Turning a rugged physical education teacher into a Russian mafia prisoner proved to be fruitful for a Traralgon veteran photographer.
John Ansell submitted his first entry to the Australian Photography Awards in 1985 and believes the awards and his work have come along way since.
Receiving gold, silver and bronze medals in this year’s awards, Mr Ansell was especially proud of a portrait of a tattoo-covered Russian mafia lord developed on metal.
“We used a process which goes back to the 1850s, called wet plate, which is where they used to take either metal or glass and they would pour the silver onto the metal and glass and they would expose that and that’s the actual photograph,” Mr Ansell said.
“Every time you do it it’s different because you’re literally pouring the chemicals onto the glass and exposing it like that.
“It’s the complete opposite to living in a digital world where it’s all retouched within an inch of its life and it’s brilliant.”
Expanding from his day photography which usually involved schools, businesses, debutantes and family portraits, Mr Ansell said the awards were always a good opportunity to try something different.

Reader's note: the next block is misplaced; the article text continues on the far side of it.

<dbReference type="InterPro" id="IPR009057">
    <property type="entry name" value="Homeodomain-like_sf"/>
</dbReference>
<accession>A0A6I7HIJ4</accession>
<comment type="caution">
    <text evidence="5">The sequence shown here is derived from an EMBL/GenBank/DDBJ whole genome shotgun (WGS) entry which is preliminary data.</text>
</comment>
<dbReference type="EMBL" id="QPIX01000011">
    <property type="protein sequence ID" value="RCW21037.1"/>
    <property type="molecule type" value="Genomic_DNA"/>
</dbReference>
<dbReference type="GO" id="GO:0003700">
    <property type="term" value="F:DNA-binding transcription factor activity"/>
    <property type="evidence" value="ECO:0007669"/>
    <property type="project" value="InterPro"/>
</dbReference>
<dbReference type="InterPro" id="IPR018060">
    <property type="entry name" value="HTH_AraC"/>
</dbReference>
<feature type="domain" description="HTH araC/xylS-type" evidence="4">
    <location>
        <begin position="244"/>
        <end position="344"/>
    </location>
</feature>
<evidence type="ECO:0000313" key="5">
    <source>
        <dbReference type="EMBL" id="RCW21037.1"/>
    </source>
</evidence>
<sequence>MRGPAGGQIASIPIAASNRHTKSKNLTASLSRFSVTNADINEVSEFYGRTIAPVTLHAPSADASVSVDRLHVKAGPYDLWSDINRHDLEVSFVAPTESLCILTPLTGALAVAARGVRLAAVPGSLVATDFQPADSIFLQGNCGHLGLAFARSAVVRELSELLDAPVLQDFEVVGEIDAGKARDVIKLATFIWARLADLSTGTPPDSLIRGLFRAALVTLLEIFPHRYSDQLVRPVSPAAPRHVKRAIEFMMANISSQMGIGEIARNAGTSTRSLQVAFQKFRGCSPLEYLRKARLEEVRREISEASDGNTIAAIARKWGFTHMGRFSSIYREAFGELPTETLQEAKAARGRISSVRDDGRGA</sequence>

“It’s something outside of what we usually try and do because I do it for fun these days and to try and get my creative juices going a bit,” Mr Ansell said.
“To go back and start using a dark room again is really fun, this is a real return to doing it the old fashioned way.”
Feedback from judges about the portrait varied with some believing the model, Lavalla Catholic College physical education teacher Dominic De Van Der Schueren was actually in the Russian mafia and “had had a hard life”.
“One of the judges said it was an ‘absolute cracker’ of a portrait underneath the tin type technique,” Mr Ansell said.
“What the good, fun thing about photography is that what one person likes another doesn’t, it’s all subjective so sometimes you’ve got to take the criticisms on the chin.”